Crews building computerized sewer model

Big Dry Creek sewer basin map would show bottlenecks

Posted 1/2/19

City engineers are mapping out Westminster’s northernmost network of sewer lines and should be ready to report back on potential improvements in 2019. Westminster Senior Engineer Kent Brugler said …

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Crews building computerized sewer model

Big Dry Creek sewer basin map would show bottlenecks

Posted

City engineers are mapping out Westminster’s northernmost network of sewer lines and should be ready to report back on potential improvements in 2019.

Westminster Senior Engineer Kent Brugler said crew are surveying the Big Dry Creek valley’s sewer lines, looking for choke points that could lead to potential overflows.

“There’s a concern that there is a high potential of a sanitary sewer overflow out of a manhole,” Brugler said. “We were concerned about the capacity of certain sections of the pipe because the development that has really accelerated over the last five, ten years — more than we expected.”

So far, the city has surveyed 22 miles of sewer pipe covering 530 manholes to get accurate elevations and have mapped them to create a better computerized hydraulic model of how the pipes flow and where potential bottlenecks are.

City Councilors approved a development moratorium on the area in July. The moratorium covers the bulk of the city from 92nd Avenue north to 136th. The portion of Westminster west of Wadsworth boulevard, including portions as far south as 87th Drive, would be included, as well. A portion of the city east of Huron is not included in the moratorium.

The plan is to hire an outside term to study the system and design an upgrade plan. The study should take nine months to complete, which would make it finished this spring.

“We are just in that preliminary results phase, and that will lead into telling us exactly how much pipe needs to be replaced and where and all that,” Brugler said. “There will be discussions probably earlier next year about the moratorium and what impact this new information has on development information. Whether we need to come up with some interim modifications or something else, it’s just at the technical team level to determine where we are what improvements might be needed.”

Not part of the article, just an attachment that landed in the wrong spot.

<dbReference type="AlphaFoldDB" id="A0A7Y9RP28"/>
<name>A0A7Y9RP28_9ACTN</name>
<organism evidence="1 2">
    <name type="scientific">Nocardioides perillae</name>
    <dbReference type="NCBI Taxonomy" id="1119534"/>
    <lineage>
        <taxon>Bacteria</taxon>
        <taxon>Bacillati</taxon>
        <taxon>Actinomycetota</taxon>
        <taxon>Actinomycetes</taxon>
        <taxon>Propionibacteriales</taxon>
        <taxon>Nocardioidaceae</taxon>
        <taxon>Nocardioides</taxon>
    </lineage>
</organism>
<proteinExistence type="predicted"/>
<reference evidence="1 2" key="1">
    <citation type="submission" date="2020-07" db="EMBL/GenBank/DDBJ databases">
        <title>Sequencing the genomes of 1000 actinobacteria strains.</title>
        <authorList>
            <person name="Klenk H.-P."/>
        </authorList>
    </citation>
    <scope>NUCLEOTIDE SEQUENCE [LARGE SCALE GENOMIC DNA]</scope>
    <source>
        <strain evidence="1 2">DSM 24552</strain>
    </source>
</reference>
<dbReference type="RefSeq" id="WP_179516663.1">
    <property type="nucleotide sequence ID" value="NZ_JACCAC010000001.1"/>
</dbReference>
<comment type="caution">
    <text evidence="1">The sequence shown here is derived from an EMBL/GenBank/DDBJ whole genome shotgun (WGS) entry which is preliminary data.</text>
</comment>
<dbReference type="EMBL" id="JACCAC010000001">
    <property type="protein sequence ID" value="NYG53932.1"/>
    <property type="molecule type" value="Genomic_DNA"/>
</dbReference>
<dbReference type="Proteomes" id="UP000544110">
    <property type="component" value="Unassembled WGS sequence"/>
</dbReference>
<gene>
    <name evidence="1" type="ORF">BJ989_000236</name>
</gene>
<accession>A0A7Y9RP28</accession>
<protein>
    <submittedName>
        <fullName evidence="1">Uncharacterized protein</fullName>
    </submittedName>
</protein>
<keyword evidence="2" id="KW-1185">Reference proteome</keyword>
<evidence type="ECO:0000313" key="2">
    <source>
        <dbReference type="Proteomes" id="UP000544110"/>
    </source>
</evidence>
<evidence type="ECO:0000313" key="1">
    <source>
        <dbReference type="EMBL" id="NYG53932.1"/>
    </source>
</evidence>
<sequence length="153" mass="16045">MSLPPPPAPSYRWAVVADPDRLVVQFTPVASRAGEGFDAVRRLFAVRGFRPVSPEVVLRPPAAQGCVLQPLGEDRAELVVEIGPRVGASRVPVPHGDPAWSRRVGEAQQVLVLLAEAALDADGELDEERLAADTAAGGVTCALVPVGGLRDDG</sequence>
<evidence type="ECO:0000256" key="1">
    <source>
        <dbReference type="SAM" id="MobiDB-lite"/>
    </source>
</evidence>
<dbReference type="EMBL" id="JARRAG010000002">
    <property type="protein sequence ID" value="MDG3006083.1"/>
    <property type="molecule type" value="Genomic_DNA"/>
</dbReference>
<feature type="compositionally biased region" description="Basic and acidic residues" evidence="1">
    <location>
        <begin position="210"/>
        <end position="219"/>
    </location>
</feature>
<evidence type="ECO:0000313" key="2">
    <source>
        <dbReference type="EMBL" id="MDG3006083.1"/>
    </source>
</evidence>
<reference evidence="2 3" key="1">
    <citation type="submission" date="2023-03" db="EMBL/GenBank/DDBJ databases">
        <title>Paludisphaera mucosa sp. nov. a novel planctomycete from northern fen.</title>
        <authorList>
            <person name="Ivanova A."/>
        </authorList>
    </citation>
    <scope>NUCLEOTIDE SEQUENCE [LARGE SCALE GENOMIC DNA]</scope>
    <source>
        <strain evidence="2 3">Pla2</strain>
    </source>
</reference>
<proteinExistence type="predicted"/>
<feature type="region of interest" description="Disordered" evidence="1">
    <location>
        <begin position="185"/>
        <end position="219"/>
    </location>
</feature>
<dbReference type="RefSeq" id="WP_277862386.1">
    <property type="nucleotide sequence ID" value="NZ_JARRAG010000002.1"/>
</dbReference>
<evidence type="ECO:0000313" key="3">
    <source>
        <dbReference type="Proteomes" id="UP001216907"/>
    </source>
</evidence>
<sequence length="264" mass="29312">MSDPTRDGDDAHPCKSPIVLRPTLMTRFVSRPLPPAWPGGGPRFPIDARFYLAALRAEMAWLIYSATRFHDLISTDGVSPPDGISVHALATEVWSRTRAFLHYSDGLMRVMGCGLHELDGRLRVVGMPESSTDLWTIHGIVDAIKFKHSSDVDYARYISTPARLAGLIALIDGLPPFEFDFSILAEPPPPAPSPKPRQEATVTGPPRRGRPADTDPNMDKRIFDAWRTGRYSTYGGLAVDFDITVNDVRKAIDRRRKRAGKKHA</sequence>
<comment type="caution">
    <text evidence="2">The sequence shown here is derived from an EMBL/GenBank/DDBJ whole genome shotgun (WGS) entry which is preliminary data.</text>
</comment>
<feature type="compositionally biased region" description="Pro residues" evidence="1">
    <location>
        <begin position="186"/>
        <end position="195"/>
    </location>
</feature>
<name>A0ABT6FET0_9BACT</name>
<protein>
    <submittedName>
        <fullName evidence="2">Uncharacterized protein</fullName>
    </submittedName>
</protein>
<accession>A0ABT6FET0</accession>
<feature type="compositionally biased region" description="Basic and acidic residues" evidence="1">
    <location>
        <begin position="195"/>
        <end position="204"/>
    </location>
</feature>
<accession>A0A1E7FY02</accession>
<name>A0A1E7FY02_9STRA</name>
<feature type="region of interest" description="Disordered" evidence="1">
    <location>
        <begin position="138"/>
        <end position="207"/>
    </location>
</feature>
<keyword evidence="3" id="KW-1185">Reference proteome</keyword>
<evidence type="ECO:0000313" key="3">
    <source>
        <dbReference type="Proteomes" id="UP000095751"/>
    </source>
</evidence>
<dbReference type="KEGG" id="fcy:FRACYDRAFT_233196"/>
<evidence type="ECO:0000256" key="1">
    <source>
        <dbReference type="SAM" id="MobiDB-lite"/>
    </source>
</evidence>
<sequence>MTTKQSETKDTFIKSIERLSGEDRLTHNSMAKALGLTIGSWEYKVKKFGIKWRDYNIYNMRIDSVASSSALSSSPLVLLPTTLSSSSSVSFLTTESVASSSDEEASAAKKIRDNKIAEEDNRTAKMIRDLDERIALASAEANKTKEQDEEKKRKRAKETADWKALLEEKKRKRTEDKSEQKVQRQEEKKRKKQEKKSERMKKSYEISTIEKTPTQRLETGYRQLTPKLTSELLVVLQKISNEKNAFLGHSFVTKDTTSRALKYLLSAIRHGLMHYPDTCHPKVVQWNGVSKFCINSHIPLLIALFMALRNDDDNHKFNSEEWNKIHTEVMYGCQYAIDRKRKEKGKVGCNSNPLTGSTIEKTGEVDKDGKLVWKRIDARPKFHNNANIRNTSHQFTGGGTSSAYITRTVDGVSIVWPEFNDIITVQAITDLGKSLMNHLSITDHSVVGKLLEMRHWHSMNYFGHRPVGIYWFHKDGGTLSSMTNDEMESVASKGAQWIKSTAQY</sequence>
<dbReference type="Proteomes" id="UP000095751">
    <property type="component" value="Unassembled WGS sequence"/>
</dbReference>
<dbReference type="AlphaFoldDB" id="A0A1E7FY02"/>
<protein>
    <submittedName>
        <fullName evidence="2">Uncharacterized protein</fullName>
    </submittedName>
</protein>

The moratorium is meant to give Westminster’s top municipal engineers and public utilities consultants time to figure out a way to fix a capacity problem on the 22-mile long sewer line.

It’s a result of a 40-year-old sewer system combined with growing development. The Big Dry Creek Interceptor Sewer was built in the 1970s and needs to replaced and repaired, according to 2012 study all Westminster’s sewer lines.

That showed the Dry Creek system to be in better shape than the city’s Little Dry Creek system that serves the older parts of the city, south of 92nd Avenue. The city has spent more than $26 million since then repair the Little Dry Creek system.

Plans before the moratorium called for delaying repairs of about $30 million until 2022 and 2023, but more recent studies said that would be too long. Sewage flows along the pipe, which serves the area between Standley Lake and the city’s treatment facility at 132nd and Huron, have increased almost by half since 2008.

Pipe lining

Some improvements are already underway, Brugler said. Crews will begin lining four miles of concrete piplines, many dating to the 1980s.

“There are different generations of pipes in the city,” Brugler said. “In the 1970s, the original 30-inch pipe was installed and in the 1980s and 90s, we added a parallel four mile section of pipes. We are lining it with a fiberglass resin that restores the condition of the old pipes. They get pitted and cracks and water comes leaking in and the work to repair them will cost about $3 million.

“That will give us confidence that they’ll be able to handle higher flows, that they could be exposed to.”

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